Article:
Of course, this argument also has the virtue of explaining any declines in marriage and/or birth rates before even Massachusetts allowed same-sex marriages: People knew for years that this was coming, and so the lack of apparent cause-and-effect in real time is really a matter of people anticipating future events.  After all, given that people on the right continue to rage against "the Sixties," maybe the Beatles' "Revolution" and "Lucy in the Sky With Diamonds" somehow set this all in motion.  (No comment needed regarding the Rolling Stones' "Let's Spend the Night Together.")

We have, in fact, recently heard a version of this very argument.  After the mid-term elections last Fall, when the economic reports began to show that the economy had been improving for months, notwithstanding the supposedly ill effects that President Obama and Senate Democrats were having on the country, rising Senate Majority Leader Mitch McConnell had a ready answer: The economy started to improve earlier in 2014, because people suspected that the Republicans were going to do well in the November elections!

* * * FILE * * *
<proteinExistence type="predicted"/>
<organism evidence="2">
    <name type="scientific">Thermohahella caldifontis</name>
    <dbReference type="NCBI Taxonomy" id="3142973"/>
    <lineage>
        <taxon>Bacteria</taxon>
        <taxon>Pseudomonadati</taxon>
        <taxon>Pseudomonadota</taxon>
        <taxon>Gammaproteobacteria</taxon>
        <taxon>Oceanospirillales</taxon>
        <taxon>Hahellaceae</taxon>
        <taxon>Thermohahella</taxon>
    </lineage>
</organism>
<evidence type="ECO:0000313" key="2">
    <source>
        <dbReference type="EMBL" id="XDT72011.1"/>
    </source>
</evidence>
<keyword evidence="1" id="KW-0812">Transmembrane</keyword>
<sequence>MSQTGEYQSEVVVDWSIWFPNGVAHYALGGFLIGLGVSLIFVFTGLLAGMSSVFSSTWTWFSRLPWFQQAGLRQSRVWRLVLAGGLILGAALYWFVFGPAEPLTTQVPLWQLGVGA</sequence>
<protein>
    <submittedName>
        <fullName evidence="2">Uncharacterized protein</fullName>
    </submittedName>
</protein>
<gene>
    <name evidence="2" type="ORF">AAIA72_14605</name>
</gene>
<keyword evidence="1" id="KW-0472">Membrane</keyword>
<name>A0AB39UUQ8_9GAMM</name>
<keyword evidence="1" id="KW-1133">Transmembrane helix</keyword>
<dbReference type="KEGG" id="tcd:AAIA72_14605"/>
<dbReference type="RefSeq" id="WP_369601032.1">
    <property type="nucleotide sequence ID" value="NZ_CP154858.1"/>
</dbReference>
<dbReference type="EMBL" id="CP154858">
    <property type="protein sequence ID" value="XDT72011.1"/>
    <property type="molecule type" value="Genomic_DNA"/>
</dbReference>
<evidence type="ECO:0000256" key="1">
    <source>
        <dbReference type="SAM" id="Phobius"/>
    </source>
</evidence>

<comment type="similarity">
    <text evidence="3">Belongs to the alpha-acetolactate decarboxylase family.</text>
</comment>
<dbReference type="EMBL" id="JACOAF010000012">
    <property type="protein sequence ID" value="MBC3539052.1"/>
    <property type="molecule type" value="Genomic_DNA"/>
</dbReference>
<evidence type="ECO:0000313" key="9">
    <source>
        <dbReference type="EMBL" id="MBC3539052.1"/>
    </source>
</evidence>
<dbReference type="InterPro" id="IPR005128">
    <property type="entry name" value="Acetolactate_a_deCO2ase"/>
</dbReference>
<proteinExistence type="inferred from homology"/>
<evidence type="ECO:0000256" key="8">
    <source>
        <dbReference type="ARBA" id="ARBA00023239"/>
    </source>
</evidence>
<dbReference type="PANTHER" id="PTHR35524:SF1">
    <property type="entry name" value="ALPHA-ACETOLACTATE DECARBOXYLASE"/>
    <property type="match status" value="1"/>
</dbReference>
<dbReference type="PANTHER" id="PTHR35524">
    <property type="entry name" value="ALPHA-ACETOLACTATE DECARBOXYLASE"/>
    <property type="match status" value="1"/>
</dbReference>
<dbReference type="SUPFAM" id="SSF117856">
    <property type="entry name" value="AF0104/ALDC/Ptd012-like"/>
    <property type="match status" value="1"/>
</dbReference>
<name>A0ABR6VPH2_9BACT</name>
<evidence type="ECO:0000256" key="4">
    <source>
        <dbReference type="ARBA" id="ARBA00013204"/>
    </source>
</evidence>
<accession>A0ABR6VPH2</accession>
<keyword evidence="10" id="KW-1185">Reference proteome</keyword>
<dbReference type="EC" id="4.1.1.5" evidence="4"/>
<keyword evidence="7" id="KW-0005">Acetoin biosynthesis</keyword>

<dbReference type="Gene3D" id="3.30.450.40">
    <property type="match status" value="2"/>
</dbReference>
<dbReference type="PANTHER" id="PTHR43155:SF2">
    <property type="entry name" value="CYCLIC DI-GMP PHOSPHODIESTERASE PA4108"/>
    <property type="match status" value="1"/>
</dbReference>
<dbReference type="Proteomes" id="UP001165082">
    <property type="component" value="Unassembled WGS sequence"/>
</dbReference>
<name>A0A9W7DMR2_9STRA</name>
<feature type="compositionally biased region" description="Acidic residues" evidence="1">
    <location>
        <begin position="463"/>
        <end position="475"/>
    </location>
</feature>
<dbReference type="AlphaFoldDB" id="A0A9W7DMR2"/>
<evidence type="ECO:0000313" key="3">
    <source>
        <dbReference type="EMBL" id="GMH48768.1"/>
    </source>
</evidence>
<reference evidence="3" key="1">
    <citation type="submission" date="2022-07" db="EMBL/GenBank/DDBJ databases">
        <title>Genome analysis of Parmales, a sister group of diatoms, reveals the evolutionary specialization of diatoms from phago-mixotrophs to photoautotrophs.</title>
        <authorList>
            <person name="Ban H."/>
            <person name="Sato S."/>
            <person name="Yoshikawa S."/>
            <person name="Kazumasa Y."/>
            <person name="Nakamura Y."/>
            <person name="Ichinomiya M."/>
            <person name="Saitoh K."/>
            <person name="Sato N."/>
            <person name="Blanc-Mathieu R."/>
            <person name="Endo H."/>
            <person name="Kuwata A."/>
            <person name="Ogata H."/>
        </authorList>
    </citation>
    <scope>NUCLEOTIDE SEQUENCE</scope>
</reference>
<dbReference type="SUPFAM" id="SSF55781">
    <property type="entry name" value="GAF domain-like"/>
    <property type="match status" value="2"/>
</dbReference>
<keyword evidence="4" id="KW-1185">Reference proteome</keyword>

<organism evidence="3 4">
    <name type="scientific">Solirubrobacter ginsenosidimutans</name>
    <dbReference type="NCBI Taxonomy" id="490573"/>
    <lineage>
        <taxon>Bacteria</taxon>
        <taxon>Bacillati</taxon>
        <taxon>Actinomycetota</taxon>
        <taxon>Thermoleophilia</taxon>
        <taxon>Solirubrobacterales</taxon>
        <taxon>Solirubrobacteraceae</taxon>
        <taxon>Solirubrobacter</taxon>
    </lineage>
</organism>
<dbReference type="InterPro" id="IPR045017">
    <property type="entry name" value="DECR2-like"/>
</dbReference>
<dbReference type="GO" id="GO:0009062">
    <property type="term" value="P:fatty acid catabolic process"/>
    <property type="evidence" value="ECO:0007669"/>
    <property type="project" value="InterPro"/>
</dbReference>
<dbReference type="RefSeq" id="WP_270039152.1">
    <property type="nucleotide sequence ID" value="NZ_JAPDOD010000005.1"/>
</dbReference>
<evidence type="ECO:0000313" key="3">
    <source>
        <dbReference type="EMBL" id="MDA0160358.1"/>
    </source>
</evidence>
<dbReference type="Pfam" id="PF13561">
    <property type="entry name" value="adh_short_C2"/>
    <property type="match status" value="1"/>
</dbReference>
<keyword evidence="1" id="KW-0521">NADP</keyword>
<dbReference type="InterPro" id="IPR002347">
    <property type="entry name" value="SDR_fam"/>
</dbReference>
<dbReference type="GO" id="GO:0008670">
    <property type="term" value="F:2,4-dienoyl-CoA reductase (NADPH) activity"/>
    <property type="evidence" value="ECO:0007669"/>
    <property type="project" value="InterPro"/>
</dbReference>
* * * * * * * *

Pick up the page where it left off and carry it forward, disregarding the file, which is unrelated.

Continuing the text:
As I noted at the beginning of this post, the illogic of Schaerr's argument provides fresh insights into the arguments that I have made in three of my most recent Dorf on Law posts (here, here, and here).  In those posts, I have described deliberately misleading statements as "lies," "deceptions," "distortions," and similar terms.  Two of my examples have been Republicans' invention and repetition of the terms "IRS Code" to describe the tax code that Congress enacted (diverting public anger toward the agency that tries to administer Congress's mess), and "death tax" to describe the federal estate tax.

As always, calling out any particular deception has brought forth some halfhearted defenses.  "IRS Code" is not really misleading, I am told, because everyone knows what it means.  Similarly, I should see that"death tax" is not exactly a lie, because it is a tax that is collected at death.

It is true that some lies are more bald-faced than others, but that does not make them any less deceptive.  If anything, the whole point of dressing them up is to make them more deceptive.  For example, Milbank quotes a Heritage staffer claiming that "every nation and every state that have redefined marriage have seen their marriage rates decline by at least 5 percent after that redefinition, even as the marriage rates in the rest of the states remain stable."  I have not looked at whatever data to which he might be referring, but I recognize weasel words like "stable" when I see them.